Like most in the HCI volunteer corps, Nancy Williams is an active retiree eager to teach, to inspire, to mentor women whose crimes range from the drug-related to manslaughter. She’s been doing all of that at HCI since 2004 and she’s convinced beyond all doubt that the faith and character building program for women prisoners is the key to returning them to constructive lives, most forsaking crime when released. She cites the low return rate. And, she’s incensed that it could be summarily ended, sending the HCI inmates back to Lowell, a women’s prison in the northern part of the state, denying them the life-altering chances for change.

Williams was among the delegation of volunteers who drove to the state capital Monday morning to tell Senators Mike Fasano and Ronda Storms and Althenia Joyner, among others, about the HCI successes. So were Monique Baker and Wendy Harris, former inmates, now released, who have become advocates. They carried with them statements from 126 present inmates who, in their own words, described what HCI has meant to them.

The committee members, Williams says, “did not know about HCI and its programs. It was news to them.”

Also appearing before the committee, on behalf of DOC, was Daniel G. Ronay, chief deputy secretary for the department. In an email to the volunteers early Monday morning, Ronay states that during the previous weekend he toured six facilities around the Tampa area. He also states “All aspects of the Faith and Character Based programming at Hillsborough will be replicated in those facilities that receive Hillsborough offenders.”

Ronay’s email touches on questioned points. He acknowledged when asked that he did not try to visit HCI — on the DOC closure list — during his weekend tour in the Tampa area, Williams notes. And, DOC Spokesperson Gretl Plessinger told The Observer early in the week that the department does not have the faith and character program replicated in another facility for the HCI inmates to move into. The department is working on it, she added, and could have an announcement at week’s end.

On other points Ronay and Plessinger agreed. HCI, they said, presents one of the highest per inmate, per diem costs in the penal system – over $97 per day. Plessinger also said closing HCI will save $77 million a year. The facility has nearly 1,000 inmate beds, she added, but only about 300 are being utilized.

When it comes to money and HCI, both Ronay’s and Plessinger’s positions are disputed. Barringer suggests that at least part of the dollar concerns actually may involve some of the structures on the HCI campus which are aging to the point of major repairs. Some, for example, need new roofs, he notes, and DOC may not want to undertake such extensive structural remediation. Barringer also points to another aspect: the new county sewer line recently installed along C.R. 672 in front of the prison campus. In other times, the facility simply would have been connected to the new piping without charge, the psychologist adds, but today Hillsborough County wants to be compensated for a connection the state department simply does not want to shoulder.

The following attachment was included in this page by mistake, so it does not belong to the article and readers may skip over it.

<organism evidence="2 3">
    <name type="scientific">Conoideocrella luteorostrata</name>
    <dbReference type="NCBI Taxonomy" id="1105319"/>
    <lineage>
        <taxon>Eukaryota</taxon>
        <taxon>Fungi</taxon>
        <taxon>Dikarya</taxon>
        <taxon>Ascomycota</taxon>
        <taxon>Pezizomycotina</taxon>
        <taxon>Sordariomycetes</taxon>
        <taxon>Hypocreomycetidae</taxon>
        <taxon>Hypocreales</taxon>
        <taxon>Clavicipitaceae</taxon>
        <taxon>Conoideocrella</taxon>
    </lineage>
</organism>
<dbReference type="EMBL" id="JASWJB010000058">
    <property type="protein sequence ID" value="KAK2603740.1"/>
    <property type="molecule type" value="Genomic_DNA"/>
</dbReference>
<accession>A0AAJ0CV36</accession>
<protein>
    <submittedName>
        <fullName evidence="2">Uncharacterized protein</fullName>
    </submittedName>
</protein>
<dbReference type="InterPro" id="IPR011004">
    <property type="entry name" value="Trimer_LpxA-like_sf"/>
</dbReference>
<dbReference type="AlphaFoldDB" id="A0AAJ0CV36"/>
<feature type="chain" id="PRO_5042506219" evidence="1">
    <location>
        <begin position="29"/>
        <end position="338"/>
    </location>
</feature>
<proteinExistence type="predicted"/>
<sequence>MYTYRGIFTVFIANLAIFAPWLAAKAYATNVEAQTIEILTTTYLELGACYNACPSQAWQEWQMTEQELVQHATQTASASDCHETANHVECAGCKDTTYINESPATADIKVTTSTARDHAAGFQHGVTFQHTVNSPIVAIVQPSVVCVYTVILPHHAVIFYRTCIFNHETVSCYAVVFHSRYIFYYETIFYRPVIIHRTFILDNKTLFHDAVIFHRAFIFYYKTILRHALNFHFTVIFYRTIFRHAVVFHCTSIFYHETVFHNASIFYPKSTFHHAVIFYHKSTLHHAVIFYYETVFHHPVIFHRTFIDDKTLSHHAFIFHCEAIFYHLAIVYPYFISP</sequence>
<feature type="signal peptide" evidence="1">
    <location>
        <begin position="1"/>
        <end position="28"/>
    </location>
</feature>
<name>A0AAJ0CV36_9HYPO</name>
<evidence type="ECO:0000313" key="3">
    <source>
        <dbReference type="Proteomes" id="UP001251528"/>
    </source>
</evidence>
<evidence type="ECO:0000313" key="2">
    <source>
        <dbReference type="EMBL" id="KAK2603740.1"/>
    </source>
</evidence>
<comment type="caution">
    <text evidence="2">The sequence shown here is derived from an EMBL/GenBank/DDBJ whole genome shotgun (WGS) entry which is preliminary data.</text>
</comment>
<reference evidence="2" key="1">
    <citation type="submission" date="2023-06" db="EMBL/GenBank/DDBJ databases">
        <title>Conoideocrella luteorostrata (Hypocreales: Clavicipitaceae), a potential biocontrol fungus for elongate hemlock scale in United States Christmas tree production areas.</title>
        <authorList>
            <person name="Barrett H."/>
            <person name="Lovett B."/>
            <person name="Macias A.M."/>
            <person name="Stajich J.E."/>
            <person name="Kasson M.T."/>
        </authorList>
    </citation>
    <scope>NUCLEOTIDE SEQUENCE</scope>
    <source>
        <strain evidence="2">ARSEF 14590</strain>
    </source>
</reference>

And Williams questions Plessinger’s figures related to recidivism.

The return rate at HCI actually is 14 percent, the spokesperson said. In reply, Williams wonders aloud where such a figure has come from and reiterates the 6.7 percent recidivism is based on the prison’s own figures.

Williams has a number of other unanswered issues on her mind. She wonders about the cost of a large warehouse recently completed on the soon-to-be- abandoned HCI campus, about the money put into the “beautifully furnished and designed Warden’s facility” built just three years ago and about an institution labeled “too old and too expensive” but never visited by the people doing the labeling.

Where, she asks, will inmates from Bradenton and Pinellas go for medical treatments and who will do the work at the University of Florida’s Gulf Coast Research Center formerly done by inmates and what will local law enforcement agencies do without the certified firing range when HCI is shuttered.

Then, she raises the matter of the woman who was relocated to HCI because she was sexually abused by a corrections officer at Lowell. How will she be protected when returned there, Williams asks rhetorically, in view of the DOC mission statement which calls for” proper care” taken of all inmates.

Plessinger was unable to answer several questions from The Observer. Asked for the specific last date of HCI’s operation, she responded “June 30” and when asked if volunteers then could work until that date, she replied she did not know. And, when asked whether the HCI site could be converted to a privatized prison operation or utilized for another purpose, she could say only that it is the property of the DOC.

Copyright 2011 Melody Jameson